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An active imagination

Saoirse Ronan, 13, is the emotional anchor in 'Atonement' and, soon, 'The Lovely Bones.' It's all a matter of being.

December 30, 2007|Rachel Abramowitz | Times Staff Writer

"She was one of those children possessed by a desire to have the world just so," writes Ian McEwan in his novel "Atonement." He is describing 13-year-old Briony Tallis, one of recent literature's most maddening heroines, brainy but impetuous, controlling but immature and blind to the cues of her heart and others'. "Her wish for a harmonious, organized world denied her the reckless possibilities of wrongdoing," McEwan writes -- an ominous foreshadowing of how Briony, in her ferocious need to make sense of a narrative beyond her ken, naively destroys her sister's and her lover's lives. It's the act that dooms the young girl to a life of "Atonement."

The film "Atonement" opens on Briony tapping away on her manual typewriter her first play, "The Trials of Arabella." Snatching the completed project, she determinedly marches through her grand mansion of a home, her thin, tiny body turning corners at precise right angles, her gauzy white child's dress not quite covering the manic certainty with which she holds herself. While the posters of "Atonement" triumph the presence of the grown-up star Keira Knightley, the film wouldn't work without the innocent destructiveness of 13-year-old Saoirse Ronan.

"This is what I try to do with everything -- is just be the person," says Ronan, at breakfast with her parents in a Los Angeles hotel. "Be the person I'm playing. That's what acting is. You're pretending to be someone else."

Ronan flew in the previous night from Pennsylvania to attend the "Atonement" premiere, and she's leaving in a few hours. In person, she has none of Briony's strait-laced quality. Dressed in a striped T-shirt and high-waisted jeans, she looks as limber and slouchy as any teenager, with a clear, open face and shiny brown hair that tumbles down to her shoulders. She has a casually cheery manner far from the automaton, preternaturally grown-up quality of some child actors. More surprisingly, she speaks in a thick Irish accent.


Ronan might be an acting savant. In a time when there are more than a few talented 13-year-olds around (such as Abigail Breslin and Dakota Fanning), Ronan has managed to scoop up a raft of the most desired children's parts. In the coming year, she stars opposite Bill Murray in "City of Ember," director Gil Kenan's live-action fantasy follow-up to "Monster House." She plays Catherine Zeta-Jones' daughter and con partner in "Death Defying Acts" and, most notably, inhabits the role of 14-year-old Susie Salmon in Peter Jackson's upcoming screen version of "The Lovely Bones."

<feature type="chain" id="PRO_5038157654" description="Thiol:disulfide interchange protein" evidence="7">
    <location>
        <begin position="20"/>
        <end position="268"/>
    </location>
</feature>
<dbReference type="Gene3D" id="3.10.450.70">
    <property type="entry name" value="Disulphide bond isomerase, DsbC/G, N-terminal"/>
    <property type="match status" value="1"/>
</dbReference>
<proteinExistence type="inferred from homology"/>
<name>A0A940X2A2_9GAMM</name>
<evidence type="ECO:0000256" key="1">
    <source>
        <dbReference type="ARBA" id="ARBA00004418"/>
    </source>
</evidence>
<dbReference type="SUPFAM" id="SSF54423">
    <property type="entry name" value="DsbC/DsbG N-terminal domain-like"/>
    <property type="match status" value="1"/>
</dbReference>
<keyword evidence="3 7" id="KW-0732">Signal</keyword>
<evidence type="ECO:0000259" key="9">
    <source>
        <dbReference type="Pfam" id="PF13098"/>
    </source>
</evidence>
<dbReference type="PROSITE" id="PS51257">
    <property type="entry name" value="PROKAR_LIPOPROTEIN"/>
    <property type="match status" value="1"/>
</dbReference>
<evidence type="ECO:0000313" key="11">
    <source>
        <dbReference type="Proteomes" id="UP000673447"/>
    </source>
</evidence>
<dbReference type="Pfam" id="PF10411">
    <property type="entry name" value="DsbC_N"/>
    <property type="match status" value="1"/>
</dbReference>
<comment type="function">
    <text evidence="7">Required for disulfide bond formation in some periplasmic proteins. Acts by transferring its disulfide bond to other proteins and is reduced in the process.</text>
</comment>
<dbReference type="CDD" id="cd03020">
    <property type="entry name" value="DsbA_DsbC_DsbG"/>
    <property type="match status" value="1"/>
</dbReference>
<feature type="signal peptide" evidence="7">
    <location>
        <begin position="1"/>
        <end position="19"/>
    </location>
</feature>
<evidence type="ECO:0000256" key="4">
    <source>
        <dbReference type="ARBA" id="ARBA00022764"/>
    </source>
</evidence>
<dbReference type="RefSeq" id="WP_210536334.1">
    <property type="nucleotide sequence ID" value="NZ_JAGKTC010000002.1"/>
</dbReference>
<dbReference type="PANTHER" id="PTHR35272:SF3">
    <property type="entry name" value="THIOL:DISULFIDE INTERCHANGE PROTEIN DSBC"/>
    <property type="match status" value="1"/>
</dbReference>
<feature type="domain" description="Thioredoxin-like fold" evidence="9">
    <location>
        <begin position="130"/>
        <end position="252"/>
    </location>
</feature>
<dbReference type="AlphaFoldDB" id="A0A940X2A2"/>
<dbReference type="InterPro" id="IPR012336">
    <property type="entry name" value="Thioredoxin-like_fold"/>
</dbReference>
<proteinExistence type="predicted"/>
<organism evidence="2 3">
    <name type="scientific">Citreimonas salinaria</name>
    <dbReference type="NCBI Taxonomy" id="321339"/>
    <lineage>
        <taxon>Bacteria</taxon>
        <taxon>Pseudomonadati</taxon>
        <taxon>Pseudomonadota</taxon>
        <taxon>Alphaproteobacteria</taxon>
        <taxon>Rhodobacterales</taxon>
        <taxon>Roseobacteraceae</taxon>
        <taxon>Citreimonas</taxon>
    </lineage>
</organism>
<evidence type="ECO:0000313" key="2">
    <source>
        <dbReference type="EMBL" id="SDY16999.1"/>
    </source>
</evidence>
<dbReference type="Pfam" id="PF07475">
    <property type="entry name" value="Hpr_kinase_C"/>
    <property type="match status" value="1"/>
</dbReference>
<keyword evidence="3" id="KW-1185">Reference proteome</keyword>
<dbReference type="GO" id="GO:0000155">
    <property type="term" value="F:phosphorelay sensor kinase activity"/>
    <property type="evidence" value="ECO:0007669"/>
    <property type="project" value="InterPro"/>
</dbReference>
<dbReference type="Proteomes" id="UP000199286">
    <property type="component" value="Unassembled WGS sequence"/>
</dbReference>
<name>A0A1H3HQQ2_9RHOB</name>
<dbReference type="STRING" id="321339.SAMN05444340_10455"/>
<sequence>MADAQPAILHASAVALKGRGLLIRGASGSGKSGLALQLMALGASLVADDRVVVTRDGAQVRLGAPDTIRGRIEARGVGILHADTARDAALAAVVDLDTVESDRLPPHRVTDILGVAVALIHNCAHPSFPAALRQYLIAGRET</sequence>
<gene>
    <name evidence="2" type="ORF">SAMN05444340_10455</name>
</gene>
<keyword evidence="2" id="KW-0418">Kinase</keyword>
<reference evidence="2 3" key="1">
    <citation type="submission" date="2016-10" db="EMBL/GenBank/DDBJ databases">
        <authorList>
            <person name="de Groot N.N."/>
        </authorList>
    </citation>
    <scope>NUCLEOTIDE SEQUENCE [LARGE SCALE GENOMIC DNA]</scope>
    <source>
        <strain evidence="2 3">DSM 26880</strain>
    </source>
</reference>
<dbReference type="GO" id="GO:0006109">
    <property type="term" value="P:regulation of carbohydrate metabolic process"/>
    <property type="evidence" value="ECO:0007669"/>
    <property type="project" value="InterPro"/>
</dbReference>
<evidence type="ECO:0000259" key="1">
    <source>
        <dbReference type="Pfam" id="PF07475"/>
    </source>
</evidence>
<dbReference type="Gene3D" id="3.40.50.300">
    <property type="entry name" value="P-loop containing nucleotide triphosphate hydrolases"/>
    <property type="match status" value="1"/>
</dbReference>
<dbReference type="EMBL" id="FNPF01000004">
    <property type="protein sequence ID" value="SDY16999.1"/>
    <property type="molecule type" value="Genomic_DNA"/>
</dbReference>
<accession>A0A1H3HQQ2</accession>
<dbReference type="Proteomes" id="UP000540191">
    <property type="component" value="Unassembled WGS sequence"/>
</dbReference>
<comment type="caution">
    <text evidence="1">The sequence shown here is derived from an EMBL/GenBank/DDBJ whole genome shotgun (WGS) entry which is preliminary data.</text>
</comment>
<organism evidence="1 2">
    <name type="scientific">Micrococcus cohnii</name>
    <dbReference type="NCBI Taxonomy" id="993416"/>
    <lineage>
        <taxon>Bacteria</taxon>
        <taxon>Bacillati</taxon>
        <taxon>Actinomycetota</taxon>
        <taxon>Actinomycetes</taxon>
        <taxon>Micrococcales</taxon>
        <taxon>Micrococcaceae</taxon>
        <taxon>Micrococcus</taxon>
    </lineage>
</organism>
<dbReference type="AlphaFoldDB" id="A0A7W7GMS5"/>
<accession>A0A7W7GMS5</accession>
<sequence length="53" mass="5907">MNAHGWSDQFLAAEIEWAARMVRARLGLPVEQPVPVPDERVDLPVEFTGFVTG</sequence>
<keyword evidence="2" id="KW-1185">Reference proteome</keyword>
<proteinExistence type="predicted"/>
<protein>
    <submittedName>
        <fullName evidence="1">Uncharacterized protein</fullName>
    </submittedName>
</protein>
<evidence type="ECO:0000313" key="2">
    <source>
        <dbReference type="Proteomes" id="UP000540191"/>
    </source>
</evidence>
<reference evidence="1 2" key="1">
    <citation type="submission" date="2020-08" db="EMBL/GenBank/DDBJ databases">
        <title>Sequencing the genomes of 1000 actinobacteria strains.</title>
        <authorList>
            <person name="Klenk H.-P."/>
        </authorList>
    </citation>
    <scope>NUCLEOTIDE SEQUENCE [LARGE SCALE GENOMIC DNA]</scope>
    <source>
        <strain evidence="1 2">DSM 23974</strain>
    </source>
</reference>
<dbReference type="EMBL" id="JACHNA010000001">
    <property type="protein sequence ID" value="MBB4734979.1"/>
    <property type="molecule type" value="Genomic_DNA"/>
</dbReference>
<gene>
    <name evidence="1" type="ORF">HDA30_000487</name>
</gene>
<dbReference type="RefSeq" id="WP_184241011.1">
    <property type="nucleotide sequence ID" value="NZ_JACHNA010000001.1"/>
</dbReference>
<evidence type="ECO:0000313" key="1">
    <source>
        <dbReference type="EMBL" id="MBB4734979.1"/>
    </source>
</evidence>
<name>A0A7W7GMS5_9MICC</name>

Ronan, whose first name is pronounced "Sertia" (it rhymes with inertia, one publicist helpfully points out) lives most of the year with her parents in the Irish countryside, two hours from Dublin. She attended a village school with just three teachers and 59 pupils. Ronan didn't do the child auditioning circuit but sent videotaped auditions she'd made with her dad, Paul, a well-known Irish stage actor who's appeared in such films as "Veronica Guerin" and "The Devil's Own." He and his wife, Monica, and a friend are all eating with Saoirse, their only child.

In the case of "Atonement," she and Paul Ronan played Briony and Cecilia (her older sister), in a scene in which the two sisters were lying on the lawn on a hot, hot afternoon. The real Ronan home has a plush garden alongside a river.

"Dad, remember when you used to do -- 'Cee, what do you think it would be like to be someone else? Cooler, I should hope,' " Ronan switches into a flawless English accent, as she quotes lines from the movie. Paul Ronan laughs.

"He used to do Keira's accent and do her voice. And put on a wig and dress," cracks Saoirse. She's so deadpan that it takes a moment to realize she's totally joking.

"I still can't fit into Keira's dresses," quips her father. "They're a bit snug."

It's clear the family is tight. Her parents still seem slightly surprised that their daughter turned out to be so talented.


When she was a small child, they used to listen to her create elaborate fantasies with her dolls. "She'd invent them in her mind. It was just amazing. She had great ear for accents, American and English," recalls Paul Ronan. "It was very entertaining to watch a child so young be so inventive. Coming from Ireland, you usually have a lot of family, with a lot of kids, and you see them in action, but very rarely do you see a child with such innate imagination."

Describing the turbulent relations between her "Toy Story" Woody doll and her Polly Pockets, Saoirse says, "They used to have affairs with each other, with the help of an English soap opera called 'Coronation Street.' "

"That's not a reflection on us," adds her mother, with a smile.

Undeniably, Ronan's imaginative instincts have carried her far. "Atonement" director Joe Wright remembers seeing her Briony videotaped audition: "The conviction of her performance was there even at that early stage and her total inhabitation of the character."

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